Triage is a process of prioritizing the severity of a patient’s condition and the following urgency of treatment. The priority of patient treatment is an important part of receiving patients in the emergency department. You only have a certain amount of rooms, hands and time and therefore it’s important to make a conscious decision about treatment of each patient. In an emergency situation there are not always one correct decision, but you have to be aware of your decisions, since it might affect the next person who comes in.
The triage system that we use for this summer school is a system called Danish Emergency Process Triage (DEPT)*. The system categorizes patients into five categories based on severity. The categories determine which patient should be seen first and how often the patient should be reassessed.
The categories are as follows:
Red Life-threatening condition. immediate action (0 min.) and continuous monitoring
Orange Critical condition. Action within 15 min
Yellow Stable condition, however potentially unstable. Action within 60 min.
Green Stable condition. Action within 180 min.
Blue Non-urgent condition. Action within 240 min.
These categories are used in the form of triage cards that describes the reason for contact (poisoning, GI bleeding, head injury etc.). Each card describes how you should triage the patient depending on your findings.
Normally these findings would normally be vital parameters and other preliminary information given to you by the triage nurse.
* We operate with a modified version of DEPT. We have limited the number of triage cards to 32 to better fit the limits of a short introductory workshop. Furthermore we have translated the system from Danish to be able to use it at an international setting.
THE TRIAGE BOOKLET
Ressources and further reading:
Barfod C, Forberg JL. Prediction of 7 days mortality in a general population admitted to Emergency Department. Scandinavian Journal of Trauma, Resuscitation and Emergency Medicine. 2012;20(Suppl 2):P40. doi:10.1186/1757-7241-20-S2-P40.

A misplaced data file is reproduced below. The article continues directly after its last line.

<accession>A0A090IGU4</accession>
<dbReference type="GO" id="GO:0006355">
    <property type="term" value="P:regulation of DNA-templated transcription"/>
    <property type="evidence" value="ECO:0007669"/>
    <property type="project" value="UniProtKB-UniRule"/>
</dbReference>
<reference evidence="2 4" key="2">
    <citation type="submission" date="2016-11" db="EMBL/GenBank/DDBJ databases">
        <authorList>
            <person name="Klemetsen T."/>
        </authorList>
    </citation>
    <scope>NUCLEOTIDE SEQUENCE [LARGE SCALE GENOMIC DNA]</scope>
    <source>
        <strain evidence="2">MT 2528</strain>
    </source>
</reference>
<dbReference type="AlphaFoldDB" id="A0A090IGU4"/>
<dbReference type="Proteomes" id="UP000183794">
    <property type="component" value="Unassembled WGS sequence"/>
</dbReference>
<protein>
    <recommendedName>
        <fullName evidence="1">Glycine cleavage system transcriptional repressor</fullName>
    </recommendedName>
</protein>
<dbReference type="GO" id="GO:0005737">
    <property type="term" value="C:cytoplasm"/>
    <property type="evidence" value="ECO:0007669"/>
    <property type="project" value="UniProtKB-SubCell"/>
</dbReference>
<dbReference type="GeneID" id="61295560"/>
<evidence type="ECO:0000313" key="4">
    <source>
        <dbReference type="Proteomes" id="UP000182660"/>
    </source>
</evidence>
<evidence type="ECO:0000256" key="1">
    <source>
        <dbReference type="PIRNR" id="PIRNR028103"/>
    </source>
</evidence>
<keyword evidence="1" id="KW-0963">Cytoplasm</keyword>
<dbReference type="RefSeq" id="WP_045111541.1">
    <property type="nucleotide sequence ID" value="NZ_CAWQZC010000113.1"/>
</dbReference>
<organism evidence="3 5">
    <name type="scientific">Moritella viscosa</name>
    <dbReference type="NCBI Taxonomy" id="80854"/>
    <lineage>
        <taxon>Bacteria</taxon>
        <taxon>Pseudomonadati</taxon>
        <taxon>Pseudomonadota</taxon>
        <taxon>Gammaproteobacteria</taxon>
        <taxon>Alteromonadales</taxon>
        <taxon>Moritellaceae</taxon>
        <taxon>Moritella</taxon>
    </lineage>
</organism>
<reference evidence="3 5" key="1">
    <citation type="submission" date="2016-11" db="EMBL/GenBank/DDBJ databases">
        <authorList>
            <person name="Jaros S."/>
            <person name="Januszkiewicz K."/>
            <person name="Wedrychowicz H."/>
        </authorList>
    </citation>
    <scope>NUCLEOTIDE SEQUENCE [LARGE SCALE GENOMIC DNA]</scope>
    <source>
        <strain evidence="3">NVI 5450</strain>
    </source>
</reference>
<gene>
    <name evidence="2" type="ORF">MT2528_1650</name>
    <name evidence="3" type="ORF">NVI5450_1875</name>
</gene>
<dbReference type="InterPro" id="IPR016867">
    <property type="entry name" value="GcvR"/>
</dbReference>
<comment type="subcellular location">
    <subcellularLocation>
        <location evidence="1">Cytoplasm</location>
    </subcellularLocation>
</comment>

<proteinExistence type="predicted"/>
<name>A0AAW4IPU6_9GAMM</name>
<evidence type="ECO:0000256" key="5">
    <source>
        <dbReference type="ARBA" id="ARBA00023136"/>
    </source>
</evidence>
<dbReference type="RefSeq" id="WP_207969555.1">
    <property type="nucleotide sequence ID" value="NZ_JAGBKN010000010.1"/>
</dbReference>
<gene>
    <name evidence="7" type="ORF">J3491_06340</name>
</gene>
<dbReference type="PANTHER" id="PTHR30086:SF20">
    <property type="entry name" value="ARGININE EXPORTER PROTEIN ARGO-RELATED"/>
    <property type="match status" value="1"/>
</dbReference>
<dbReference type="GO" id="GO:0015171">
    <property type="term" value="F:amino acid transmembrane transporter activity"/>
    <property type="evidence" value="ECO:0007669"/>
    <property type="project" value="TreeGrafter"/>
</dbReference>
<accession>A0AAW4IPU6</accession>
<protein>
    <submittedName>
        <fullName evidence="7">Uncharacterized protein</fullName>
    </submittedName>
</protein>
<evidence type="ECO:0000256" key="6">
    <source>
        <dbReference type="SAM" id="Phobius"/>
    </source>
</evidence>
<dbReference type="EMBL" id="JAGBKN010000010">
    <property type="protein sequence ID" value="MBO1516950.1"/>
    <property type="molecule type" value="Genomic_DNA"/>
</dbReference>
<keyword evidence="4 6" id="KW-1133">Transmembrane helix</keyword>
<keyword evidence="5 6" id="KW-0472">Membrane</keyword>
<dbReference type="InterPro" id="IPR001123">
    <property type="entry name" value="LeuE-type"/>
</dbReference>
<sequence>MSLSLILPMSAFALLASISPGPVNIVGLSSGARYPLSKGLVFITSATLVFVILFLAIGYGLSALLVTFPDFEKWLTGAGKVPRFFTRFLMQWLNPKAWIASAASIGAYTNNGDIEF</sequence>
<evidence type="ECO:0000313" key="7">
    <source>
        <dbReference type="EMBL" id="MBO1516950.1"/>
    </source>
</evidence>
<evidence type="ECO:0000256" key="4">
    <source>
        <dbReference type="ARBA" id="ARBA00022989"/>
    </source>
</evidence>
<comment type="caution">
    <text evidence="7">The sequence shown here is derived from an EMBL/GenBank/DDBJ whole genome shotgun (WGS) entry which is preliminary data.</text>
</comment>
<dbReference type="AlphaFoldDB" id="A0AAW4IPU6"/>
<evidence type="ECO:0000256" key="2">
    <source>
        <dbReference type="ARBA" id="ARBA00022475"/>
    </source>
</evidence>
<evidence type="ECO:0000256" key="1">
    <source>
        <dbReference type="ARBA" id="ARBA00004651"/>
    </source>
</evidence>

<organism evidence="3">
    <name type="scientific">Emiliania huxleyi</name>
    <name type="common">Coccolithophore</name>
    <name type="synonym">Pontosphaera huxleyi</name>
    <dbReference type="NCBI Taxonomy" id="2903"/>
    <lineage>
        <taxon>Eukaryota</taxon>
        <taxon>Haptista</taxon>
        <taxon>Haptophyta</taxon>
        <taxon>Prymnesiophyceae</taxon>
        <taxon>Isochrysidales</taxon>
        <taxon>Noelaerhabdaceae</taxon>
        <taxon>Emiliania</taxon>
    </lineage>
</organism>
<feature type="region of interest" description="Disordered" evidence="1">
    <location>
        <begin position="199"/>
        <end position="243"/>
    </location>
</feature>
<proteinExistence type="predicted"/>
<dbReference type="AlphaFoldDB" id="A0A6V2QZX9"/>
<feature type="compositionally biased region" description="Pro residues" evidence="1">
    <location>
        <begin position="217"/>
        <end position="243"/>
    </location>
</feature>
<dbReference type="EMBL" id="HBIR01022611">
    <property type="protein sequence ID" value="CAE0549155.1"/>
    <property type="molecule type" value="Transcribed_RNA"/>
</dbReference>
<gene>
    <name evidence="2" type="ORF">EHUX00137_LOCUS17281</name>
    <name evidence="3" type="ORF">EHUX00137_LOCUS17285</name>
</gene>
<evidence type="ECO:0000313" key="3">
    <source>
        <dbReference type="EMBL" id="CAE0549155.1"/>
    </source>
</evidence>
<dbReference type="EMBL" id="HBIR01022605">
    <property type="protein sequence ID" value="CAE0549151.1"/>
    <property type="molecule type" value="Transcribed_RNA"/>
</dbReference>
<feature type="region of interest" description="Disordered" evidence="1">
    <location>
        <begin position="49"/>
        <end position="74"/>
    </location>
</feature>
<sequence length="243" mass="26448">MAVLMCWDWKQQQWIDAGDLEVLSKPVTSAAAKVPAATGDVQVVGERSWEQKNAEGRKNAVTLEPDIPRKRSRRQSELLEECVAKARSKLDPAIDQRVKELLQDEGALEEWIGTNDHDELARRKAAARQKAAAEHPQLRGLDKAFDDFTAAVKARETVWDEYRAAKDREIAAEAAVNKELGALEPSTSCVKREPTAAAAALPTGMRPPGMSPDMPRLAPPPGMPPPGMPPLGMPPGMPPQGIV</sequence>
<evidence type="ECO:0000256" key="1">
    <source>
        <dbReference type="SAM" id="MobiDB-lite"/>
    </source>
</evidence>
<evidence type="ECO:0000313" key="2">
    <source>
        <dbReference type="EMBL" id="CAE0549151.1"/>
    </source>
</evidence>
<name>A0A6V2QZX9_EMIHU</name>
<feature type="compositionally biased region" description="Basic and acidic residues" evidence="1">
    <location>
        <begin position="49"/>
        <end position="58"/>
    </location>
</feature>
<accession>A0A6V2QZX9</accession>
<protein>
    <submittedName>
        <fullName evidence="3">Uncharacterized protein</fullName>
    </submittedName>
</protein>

Barfod C, Lauritzen MMP, Danker JK, et al. The formation and design of the “Acute Admission Database”- a database including a prospective, observational cohort of 6279 patients triaged in the emergency department in a larger Danish hospital. Scandinavian Journal of Trauma, Resuscitation and Emergency Medicine. 2012;20:29. doi:10.1186/1757-7241-20-29.
Barfod C, Lauritzen MMP, Danker JK, et al. Abnormal vital signs are strong predictors for intensive care unit admission and in-hospital mortality in adults triaged in the emergency department – a prospective cohort study. Scandinavian Journal of Trauma, Resuscitation and Emergency Medicine. 2012;20:28. doi:10.1186/1757-7241-20-28.
Eiset AH, Erlandsen M, Møllekær AB, Mackenhauer J, Kirkegaard H. A generic method for evaluating crowding in the emergency department. BMC Emergency Medicine. 2016;16:21. doi:10.1186/s12873-016-0083-4.
Forberg JL, Barfod C. Emergency Department presenting complaints associated with high mortality and the need for intensive care. Scandinavian Journal of Trauma, Resuscitation and Emergency Medicine. 2012;20(Suppl 2):P16. doi:10.1186/1757-7241-20-S2-P16.
Plesner LL, Iversen AKS, Langkjær S, et al. The formation and design of the TRIAGE study – baseline data on 6005 consecutive patients admitted to hospital from the emergency department. Scandinavian Journal of Trauma, Resuscitation and Emergency Medicine. 2015;23:106. doi:10.1186/s13049-015-0184-1.